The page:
Display Settings:

Format

Send to:

Choose Destination
See comment in PubMed Commons below
Genome Res. 2005 May;15(5):665-73.

Evolution of base-substitution gradients in primate mitochondrial genomes.

Author information

  • 1Department of Biological Sciences, Biological Computation and Visualization Center, Louisiana State University, Baton Rouge, LA 70803, USA.

Abstract

Inferences of phylogenies and dates of divergence rely on accurate modeling of evolutionary processes; they may be confounded by variation in substitution rates among sites and changes in evolutionary processes over time. In vertebrate mitochondrial genomes, substitution rates are affected by a gradient along the genome of the time spent being single-stranded during replication, and different types of substitutions respond differently to this gradient. The gradient is controlled by biological factors including the rate of replication and functionality of repair mechanisms; little is known, however, about the consistency of the gradient over evolutionary time, or about how evolution of this gradient might affect phylogenetic analysis. Here, we evaluate the evolution of response to this gradient in complete primate mitochondrial genomes, focusing particularly on A-->G substitutions, which increase linearly with the gradient. We developed a methodology to evaluate the posterior probability densities of the response parameter space, and used likelihood ratio tests and mixture models with different numbers of classes to determine whether groups of genomes have evolved in a similar fashion. Substitution gradients usually evolve slowly in primates, but there have been at least two large evolutionary jumps: on the lineage leading to the great apes, and a convergent change on the lineage leading to baboons (Papio). There have also been possible convergences at deeper taxonomic levels, and different types of substitutions appear to evolve independently. The placements of the tarsier and the tree shrew within and in relation to primates may be incorrect because of convergence in these factors.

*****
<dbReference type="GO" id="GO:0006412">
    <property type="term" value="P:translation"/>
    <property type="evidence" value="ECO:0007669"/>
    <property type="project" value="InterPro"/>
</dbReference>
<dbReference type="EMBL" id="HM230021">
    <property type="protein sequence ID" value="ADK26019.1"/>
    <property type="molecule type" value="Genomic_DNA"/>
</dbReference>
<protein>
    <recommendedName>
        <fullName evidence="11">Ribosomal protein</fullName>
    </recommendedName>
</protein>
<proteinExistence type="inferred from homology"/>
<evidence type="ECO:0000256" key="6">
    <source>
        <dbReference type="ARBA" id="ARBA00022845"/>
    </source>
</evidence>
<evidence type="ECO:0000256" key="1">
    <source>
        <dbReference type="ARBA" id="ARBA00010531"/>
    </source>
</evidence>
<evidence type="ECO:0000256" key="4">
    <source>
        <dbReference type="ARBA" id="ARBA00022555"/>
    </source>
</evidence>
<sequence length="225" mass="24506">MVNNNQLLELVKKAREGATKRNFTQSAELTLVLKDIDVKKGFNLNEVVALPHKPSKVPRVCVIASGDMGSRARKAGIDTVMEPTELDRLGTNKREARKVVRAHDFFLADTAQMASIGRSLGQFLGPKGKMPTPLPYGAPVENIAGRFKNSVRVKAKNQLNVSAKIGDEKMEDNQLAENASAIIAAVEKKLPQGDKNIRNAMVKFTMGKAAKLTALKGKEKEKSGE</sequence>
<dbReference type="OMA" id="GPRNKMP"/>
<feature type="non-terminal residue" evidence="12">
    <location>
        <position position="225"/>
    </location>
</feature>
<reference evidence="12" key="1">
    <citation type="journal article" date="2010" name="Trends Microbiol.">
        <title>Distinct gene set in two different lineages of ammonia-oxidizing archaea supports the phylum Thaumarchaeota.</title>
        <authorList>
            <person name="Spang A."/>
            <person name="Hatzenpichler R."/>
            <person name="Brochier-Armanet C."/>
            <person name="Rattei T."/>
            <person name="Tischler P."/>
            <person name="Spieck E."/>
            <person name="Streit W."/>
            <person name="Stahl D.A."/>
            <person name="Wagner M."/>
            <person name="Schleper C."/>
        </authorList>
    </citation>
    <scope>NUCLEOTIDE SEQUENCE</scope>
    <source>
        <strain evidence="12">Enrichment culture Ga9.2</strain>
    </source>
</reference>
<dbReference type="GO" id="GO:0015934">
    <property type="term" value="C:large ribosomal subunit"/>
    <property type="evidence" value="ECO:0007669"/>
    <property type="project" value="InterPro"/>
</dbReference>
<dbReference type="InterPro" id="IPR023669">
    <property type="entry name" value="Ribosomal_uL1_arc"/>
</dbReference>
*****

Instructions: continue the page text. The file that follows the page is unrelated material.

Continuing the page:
PMID:
15867428
[PubMed - indexed for MEDLINE]
PMCID:
PMC1088294
Free PMC Article

Images from this publication.See all images (8)Free text

Figure 1.
Figure 2.
Figure 3.
Figure 4.
Figure 5.
Figure 6.
Figure 7.
Figure 8.
PubMed Commons home

PubMed Commons

0 comments
How to join PubMed Commons

    Supplemental Content

    Icon for HighWire Icon for PubMed Central
    Loading ...
    Write to the Help Desk